Climbing at Dawn, Mt Kota Kinabalu Malaysia
Neighbouring peak visible in the early light. "KK" is 6 hrs climb at 15degrees and then 3 hrs climb at 30 degrees. The predawn start to the second day is to catch the spectacular night sky and early dawn light.
14 April 2013
Read this and thought it apropos:
by Gerard Manley Hopkins (1844-1889)
I awoke in the Midsummer not-to-call night, ' in the white and the walk of the morning:
The moon, dwindled and thinned to the fringe ' of a finger-nail held to the candle,
Or paring of paradisaïcal fruit, ' lovely in waning but lustreless,
Stepped from the stool, drew back from the barrow, ' of dark Maenefa the mountain;
A cusp still clasped him, a fluke yet fanged him, ' entangled him, not quit utterly.
This was the prized, the desirable sight, ' unsought, presented so easily,
Parted me leaf and leaf, divided me, ' eyelid and eyelid of slumber.
* Gretchen Primack Comments:
Some beauty hurts. A concerto so gorgeous it makes you wince, for instance; an oil painting that presses your stomach down. “Don’t cry, it’s only music,” starts Liesl Mueller’s poem “Joy.” Trying to name the ache of beauty, she writes,
two seemingly parallel lines
suddenly coming together
inside us, in some place
that is still wilderness.
Gerard Manley Hopkins’ music is the most beautiful I’ve ever heard in poetry. He is the master of sound (though Plath sits at his right hand). And the pleasure is so deep that it leaves me a little creased where, as Mueller would say, those parallel lines suddenly come together.
Hopkins wrote “Moonlight” in Wales, where he was studying to become a Jesuit priest. You may know that Hopkins threw his early poems into a bonfire when, as he wrote, he “resolved to be a religious.” But that horrifying act allowed something very powerful to happen: He was forced to see how necessary the writing of poems was to his existence. He simply could not help but pick up his pen again years later. “Moonrise” happened because he awoke in the perfectly-named “not-to-call night” and was moved utterly by what he saw, and the only way to handle that beauty was to burst out with this poem.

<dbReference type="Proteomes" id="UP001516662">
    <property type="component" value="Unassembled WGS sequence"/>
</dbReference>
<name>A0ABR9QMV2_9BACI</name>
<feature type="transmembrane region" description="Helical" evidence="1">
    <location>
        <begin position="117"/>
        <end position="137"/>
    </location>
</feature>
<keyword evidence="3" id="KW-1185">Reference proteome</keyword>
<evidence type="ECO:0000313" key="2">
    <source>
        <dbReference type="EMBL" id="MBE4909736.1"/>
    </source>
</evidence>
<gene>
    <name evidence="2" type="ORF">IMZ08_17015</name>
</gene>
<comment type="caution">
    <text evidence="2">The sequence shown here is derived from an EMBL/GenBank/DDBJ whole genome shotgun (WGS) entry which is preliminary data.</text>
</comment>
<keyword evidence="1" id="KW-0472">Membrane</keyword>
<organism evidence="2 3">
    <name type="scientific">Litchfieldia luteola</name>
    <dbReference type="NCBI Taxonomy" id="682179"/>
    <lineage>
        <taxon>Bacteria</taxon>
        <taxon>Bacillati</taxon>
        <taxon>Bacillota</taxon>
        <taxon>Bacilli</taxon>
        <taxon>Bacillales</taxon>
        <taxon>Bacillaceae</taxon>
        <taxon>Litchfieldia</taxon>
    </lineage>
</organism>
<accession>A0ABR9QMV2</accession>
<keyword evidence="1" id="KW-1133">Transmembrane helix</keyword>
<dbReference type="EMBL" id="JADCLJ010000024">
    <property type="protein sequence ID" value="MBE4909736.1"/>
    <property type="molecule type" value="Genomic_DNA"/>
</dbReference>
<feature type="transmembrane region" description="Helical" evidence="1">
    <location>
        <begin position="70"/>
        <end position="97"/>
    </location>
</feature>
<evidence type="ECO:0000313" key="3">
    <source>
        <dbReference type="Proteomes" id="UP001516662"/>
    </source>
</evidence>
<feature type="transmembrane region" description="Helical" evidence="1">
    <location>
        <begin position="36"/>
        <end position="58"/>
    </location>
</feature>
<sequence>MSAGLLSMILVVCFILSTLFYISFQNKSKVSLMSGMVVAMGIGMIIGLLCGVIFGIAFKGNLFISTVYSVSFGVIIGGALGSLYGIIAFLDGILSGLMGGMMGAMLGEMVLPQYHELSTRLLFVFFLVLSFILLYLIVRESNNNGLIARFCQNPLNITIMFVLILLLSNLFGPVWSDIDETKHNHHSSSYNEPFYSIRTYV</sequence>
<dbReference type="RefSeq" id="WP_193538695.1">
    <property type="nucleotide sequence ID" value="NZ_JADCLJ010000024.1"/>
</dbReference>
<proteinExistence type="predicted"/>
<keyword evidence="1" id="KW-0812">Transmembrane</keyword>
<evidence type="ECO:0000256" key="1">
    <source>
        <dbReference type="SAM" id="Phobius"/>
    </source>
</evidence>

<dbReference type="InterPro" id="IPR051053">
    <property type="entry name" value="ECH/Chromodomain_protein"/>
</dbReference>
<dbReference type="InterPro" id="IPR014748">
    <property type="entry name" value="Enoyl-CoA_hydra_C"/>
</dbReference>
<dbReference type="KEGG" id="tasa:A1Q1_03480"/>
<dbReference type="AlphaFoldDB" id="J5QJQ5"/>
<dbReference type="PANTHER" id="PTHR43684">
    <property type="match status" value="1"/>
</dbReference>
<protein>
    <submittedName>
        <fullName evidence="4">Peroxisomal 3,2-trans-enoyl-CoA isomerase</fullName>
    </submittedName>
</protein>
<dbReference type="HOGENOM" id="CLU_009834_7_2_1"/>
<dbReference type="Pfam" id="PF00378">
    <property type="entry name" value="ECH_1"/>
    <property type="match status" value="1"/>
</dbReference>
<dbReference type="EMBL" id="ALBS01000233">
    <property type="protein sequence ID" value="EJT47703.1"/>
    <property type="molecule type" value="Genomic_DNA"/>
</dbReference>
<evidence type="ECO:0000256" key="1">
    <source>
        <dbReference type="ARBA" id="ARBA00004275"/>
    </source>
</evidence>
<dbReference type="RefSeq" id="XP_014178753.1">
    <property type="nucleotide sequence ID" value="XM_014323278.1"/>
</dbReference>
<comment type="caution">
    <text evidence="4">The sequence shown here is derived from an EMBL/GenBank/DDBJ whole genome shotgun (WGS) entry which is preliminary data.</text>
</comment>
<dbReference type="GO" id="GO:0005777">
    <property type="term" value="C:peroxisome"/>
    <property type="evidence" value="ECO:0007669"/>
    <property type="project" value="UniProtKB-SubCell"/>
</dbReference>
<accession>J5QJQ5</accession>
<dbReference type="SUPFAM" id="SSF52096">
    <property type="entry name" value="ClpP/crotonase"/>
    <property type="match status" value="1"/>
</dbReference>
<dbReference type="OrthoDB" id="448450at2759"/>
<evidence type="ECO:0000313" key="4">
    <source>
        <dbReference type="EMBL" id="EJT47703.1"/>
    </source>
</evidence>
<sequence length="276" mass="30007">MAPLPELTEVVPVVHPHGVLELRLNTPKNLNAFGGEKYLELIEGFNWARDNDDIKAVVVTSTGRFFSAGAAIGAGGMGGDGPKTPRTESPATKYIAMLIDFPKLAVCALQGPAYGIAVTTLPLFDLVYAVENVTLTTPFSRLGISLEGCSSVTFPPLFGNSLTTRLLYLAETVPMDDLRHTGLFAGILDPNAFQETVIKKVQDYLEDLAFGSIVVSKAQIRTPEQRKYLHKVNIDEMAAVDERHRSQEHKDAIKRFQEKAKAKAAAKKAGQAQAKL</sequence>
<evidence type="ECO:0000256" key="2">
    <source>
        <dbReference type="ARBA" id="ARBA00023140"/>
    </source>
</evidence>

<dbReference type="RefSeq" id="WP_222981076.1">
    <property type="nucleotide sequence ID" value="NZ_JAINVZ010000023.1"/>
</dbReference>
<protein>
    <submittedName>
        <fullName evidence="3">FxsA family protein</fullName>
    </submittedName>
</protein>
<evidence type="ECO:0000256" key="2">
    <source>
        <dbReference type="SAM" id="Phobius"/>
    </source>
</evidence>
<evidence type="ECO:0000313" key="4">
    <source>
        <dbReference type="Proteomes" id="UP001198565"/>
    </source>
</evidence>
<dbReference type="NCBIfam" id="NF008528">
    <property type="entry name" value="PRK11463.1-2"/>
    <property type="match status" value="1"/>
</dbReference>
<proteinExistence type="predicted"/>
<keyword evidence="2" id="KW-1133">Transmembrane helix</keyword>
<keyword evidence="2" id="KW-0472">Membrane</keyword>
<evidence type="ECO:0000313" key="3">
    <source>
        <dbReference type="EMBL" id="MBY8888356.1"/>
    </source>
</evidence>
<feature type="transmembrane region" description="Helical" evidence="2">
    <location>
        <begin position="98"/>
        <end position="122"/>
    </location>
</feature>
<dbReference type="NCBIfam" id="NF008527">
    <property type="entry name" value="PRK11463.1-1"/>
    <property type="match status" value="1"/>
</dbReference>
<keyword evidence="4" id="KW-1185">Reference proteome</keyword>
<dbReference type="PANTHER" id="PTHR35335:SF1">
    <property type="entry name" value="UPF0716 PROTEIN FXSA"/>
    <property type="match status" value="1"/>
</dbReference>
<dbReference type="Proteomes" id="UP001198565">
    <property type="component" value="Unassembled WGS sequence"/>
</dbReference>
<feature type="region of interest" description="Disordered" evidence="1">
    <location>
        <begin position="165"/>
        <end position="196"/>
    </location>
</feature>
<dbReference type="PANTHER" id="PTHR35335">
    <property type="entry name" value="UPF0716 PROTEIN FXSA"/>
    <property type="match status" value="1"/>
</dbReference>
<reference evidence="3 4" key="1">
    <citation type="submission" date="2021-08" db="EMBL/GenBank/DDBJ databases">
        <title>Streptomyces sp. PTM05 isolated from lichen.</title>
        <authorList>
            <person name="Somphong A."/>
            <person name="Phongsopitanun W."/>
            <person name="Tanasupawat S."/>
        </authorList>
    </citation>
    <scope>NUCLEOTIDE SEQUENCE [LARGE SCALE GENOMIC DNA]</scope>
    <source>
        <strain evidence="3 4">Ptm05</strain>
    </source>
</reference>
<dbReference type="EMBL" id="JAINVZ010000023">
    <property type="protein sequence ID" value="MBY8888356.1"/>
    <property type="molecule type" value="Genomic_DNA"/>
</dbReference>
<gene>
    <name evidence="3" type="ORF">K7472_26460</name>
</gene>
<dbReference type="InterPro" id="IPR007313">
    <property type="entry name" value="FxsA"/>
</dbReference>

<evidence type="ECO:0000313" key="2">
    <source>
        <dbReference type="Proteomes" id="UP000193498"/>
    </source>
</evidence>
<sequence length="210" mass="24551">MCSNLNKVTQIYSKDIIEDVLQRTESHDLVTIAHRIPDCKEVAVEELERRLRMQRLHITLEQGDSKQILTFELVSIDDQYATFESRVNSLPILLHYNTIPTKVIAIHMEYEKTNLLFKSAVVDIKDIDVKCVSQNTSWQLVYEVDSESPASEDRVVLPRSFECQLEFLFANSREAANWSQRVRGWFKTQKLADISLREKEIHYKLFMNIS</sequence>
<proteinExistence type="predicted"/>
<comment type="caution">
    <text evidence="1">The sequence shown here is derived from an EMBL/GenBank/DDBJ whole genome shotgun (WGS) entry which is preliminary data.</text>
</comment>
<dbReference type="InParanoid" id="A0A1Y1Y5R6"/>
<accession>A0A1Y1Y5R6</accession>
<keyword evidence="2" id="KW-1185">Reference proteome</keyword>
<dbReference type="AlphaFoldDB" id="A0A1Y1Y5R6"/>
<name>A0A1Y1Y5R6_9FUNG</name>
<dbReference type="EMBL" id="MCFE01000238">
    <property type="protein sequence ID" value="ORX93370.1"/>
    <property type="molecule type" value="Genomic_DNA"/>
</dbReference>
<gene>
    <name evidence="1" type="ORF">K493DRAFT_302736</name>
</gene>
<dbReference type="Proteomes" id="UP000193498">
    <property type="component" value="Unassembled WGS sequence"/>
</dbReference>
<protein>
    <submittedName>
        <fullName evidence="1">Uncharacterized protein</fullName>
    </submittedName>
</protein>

Oh, its music! Listen to the various linked sounds of this one line: “The moon, dwindled and thinned to the fringe of a fingernail held to the candle,”…any of these layers of sound play would bring pleasure, but together they make the line brim over with melody and harmony. I can feel the moon-viewer’s delight through the delight of these sounds.
That painful pleasure happens throughout the poem. Eventually, what Hopkins witnessed “parted [him] leaf and leaf, divided” him. That’s just what happens to me when I read “Moonrise.”
So it seems to me that this poem is Hopkins’ response to being overwhelmed, even wounded by sheer beauty. And that feeling of his created something—a poem—so beautiful that it in turn gave me that same wounding overwhelm. If only this response of mine could be anywhere near beautiful enough to move someone else to the feeling, and so on, and so on....
About Gretchen Primack:
Gretchen Primack’s poems have appeared in The Paris Review, Prairie Schooner, The Massachusetts Review, FIELD, Antioch Review, Ploughshares, and other journals. She’s the author of two poetry collections, Kind (Post-Traumatic Press 2013) and Doris’ Red Spaces (forthcoming, Mayapple 2014), and a chapbook, The Slow Creaking of Planets (Finishing Line 2007).
Primack has worked as a union organizer, working women’s advocate, and prison educator. Also an advocate for non-human animals, she co-wrote The Lucky Ones: My Passionate Fight for Farm Animals (Penguin Avery 2012) with Jenny Brown. She lives in Hurley, NY. Her Web site is www.gretchenprimack.com.